Shooting Times talks to BASC council candidate Sarah Turner
Sarah Turner, aged 26, is a rural chartered surveyor. She lives in rural north Devon on the edge of Exmoor. She is standing for one of five contested seats in this year’s BASC council elections.
What is your shooting and conservation background?
My father is head picker-up on the Castle Hill shoot, and from the age of four, I would go with him picking up, beating and shooting. My love for the sport grew, and I started training as a gamekeeper where I was “poached” from the profession by my current employer and sent to Cirencester to complete a rural land management degree. I now work as a rural land agent, and many of my clients are shooting syndicates, tenants or owners. I am also the secretary for the Greater Exmoor Shoots Association.
What will you do for BASC and for shooting?
I am passionate about the countryside, driven and focused to ensure that our sport and the environment in which we enjoy it, is preserved for future generations. I have a working knowledge of gamekeeping, shooting law, conservation and other issues which will be beneficial for BASC and shooting.
I believe the environmental, economic and international importance of shooting within the South West should be represented at higher level within BASC, as should the views of the younger generation.
What skills in your working life would you bring to BASC?
One of my primary working roles is acting for shoots of all sizes, which includes negotiating shooting agreements, planning permissions, crop damage claims, conservation, recruitment, and dealing with health and safety issues. Negotiation is a core skill required for this, and a working knowledge of shooting law and current issues is fundamental. I have experience in dealing with the legalities around shooting, and I keep up to date on the key issues facing our sport today.
How would you improve BASC?
I think that, particularly in the South West, the image of BASC has deteriorated in many people’s eyes as they have felt the organization lost its direction. I would like to restore people’s faith in BASC by proving that it represents, supports and works to protect all types of shooting at all levels, where legal and safe.
What bad practices in shooting would you tackle?
One of the key issues revolving around shooting is the public perception of our sport. We need to ensure that we unite and face the public as a unit, and pointing fingers at bad practices that one shoot may condone but another does not is unhelpful. Good practices should be encouraged, for example clearing cartridge cases and plastic wads, the planting of cover crops in a way that reduces visual impacts, encouraging game in local pubs and restaurants, running courses for safe loading, beating and picking up and how to display your sport on social media in a responsible way.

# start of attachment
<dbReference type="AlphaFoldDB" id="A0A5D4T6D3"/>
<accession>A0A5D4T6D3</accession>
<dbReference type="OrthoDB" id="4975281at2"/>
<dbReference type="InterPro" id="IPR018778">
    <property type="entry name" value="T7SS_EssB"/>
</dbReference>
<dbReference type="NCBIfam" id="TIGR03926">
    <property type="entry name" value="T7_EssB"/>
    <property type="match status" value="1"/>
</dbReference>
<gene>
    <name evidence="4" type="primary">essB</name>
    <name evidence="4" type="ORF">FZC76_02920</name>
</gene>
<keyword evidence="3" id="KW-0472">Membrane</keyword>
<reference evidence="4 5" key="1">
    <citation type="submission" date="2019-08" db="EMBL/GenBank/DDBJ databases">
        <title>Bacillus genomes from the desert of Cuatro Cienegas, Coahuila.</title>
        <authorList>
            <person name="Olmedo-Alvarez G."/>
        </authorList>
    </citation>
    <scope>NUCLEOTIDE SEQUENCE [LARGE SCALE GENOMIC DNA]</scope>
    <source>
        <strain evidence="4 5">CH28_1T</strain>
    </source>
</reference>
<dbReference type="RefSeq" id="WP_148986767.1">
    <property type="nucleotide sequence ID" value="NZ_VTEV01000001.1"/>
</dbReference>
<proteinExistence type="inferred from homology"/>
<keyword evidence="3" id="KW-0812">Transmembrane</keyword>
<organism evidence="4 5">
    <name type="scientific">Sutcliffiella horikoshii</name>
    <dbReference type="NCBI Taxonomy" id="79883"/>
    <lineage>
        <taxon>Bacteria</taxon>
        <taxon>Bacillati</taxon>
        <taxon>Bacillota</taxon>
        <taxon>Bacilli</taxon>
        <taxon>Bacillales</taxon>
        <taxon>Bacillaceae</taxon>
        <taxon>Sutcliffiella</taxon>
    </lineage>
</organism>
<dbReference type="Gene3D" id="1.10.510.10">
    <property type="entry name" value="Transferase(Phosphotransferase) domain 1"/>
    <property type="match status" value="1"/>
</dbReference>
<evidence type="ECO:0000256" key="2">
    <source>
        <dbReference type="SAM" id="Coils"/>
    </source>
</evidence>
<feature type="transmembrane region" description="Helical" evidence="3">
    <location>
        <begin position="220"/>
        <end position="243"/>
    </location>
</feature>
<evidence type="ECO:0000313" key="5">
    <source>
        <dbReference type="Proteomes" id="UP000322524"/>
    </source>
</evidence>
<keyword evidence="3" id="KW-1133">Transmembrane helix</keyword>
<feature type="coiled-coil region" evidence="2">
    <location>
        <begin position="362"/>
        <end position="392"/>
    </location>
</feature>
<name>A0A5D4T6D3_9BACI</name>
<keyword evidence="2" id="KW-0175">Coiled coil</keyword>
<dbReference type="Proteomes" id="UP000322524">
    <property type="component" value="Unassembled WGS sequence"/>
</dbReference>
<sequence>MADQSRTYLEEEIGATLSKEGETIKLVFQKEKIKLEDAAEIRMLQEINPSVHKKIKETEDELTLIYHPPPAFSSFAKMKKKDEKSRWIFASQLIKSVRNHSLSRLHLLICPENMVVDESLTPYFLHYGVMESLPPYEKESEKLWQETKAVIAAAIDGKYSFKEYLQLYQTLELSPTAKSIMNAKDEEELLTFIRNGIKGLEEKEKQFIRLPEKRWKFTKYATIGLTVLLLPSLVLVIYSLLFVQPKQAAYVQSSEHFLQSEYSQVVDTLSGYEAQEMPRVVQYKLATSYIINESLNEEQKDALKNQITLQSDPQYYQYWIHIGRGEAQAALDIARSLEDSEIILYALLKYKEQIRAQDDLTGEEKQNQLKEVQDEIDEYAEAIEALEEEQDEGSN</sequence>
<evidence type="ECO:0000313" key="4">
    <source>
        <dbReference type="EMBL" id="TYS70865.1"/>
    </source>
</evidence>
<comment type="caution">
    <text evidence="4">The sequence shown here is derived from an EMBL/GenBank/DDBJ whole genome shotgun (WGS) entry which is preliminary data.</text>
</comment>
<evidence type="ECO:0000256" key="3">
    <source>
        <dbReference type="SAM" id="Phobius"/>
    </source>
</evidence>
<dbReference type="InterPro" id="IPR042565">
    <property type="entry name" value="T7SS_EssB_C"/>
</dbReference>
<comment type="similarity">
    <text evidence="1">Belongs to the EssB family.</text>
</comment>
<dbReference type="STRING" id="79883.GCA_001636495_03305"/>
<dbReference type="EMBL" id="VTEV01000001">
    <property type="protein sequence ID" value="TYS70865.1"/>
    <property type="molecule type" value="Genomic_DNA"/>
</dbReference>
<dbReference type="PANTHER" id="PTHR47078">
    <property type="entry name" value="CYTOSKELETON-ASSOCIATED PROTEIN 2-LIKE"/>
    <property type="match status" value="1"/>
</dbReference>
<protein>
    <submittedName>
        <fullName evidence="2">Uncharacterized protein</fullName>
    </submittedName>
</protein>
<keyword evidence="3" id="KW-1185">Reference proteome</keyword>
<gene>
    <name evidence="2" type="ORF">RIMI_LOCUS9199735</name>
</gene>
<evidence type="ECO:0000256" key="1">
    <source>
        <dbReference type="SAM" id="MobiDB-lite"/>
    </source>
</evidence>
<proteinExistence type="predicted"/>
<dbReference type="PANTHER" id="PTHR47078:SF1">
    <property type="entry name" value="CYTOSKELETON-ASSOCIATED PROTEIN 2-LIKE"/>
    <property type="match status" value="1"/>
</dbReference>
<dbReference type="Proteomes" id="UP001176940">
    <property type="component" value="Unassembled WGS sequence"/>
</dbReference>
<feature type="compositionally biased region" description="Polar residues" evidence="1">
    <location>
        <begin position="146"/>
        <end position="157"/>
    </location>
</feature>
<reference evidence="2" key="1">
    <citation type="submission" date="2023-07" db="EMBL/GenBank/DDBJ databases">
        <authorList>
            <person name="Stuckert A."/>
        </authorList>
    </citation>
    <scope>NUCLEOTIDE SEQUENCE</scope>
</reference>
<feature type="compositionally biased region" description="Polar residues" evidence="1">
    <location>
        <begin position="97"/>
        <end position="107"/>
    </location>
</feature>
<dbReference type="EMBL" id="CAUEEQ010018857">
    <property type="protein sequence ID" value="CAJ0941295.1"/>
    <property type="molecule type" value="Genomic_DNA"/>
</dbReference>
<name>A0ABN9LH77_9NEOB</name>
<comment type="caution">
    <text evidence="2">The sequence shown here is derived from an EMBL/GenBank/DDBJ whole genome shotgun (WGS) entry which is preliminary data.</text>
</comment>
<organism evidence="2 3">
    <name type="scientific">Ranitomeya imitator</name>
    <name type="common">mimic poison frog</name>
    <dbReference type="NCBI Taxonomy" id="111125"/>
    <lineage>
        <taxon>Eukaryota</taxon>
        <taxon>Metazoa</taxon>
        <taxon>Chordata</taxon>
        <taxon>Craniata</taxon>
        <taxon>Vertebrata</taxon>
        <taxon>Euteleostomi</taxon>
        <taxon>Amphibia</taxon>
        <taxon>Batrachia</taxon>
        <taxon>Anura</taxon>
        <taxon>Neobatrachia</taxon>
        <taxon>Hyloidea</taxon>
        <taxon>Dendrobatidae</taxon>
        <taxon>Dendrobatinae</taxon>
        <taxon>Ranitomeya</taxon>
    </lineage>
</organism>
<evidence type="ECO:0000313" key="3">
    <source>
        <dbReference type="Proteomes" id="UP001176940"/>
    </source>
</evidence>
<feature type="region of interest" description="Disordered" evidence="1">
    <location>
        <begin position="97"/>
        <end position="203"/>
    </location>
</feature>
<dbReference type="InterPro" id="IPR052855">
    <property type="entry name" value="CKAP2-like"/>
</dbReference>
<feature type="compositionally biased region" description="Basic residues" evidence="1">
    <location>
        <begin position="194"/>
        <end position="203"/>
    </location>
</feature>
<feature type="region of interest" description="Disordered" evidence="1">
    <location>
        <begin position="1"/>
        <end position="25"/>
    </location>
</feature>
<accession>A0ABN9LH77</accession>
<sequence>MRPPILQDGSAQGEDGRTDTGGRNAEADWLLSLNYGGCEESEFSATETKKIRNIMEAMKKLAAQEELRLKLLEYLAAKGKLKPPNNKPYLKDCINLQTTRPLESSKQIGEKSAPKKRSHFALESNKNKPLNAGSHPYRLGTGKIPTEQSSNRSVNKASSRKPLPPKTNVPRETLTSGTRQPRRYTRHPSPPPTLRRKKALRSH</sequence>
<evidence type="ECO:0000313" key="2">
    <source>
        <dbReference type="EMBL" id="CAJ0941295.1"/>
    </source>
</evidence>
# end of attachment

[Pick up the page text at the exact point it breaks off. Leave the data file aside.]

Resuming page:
Do you think support for all fieldsports is necessary for a member of BASC council?
In order to be able to deliver the BASC objectives, council members need to have an interest in the core principles of the organisation, yet take an objective view. It takes all sorts to make the world go round, and there will be those that are opposed to what we do. As a BASC council member it is important to understand this opposite point of view to be able to ensure that the decisions we take will reflect the sport in its best light.
How would you encourage new people into the sport and new members to join BASC?
The BASC Young Shots initiative is a fantastic gateway into our sport. I would like to see it expand to include other elements surrounding shooting and conservation such as trapping, conservation projects and working gun dogs. Recently I helped four young gamekeepers gain employment with an apprenticeship scheme, and would like to work to help others find employment and begin training in the profession. I believe that anyone at any age should be able to have access to our sport through some means and that BASC holds the key to allow those connections to take place.
What’s your idea of a perfect shooting/sporting day?
Any day that the dog behaves!
What’s your favourite game dish?
I love all game, but one of my local pubs does a beautiful roast partridge wrapped in bacon with a mushroom sauce that I would love to be able to replicate, but sadly cannot!
The 12 candidates standing for the five contested BASC council places are as follows:
In the Northern Irish and Welsh council seats, for which there will be no ballot, the new council members will be Oliver McCullough (Northern Ireland) Jonathan Garton (Wales).
Profiles of those standing will also be sent to BASC members in the March/April issue of the members’ magazine, along with voting forms. The results will be announced at the organisation’s AGM in June.
For more information about the 2015 elections and BASC council, click here.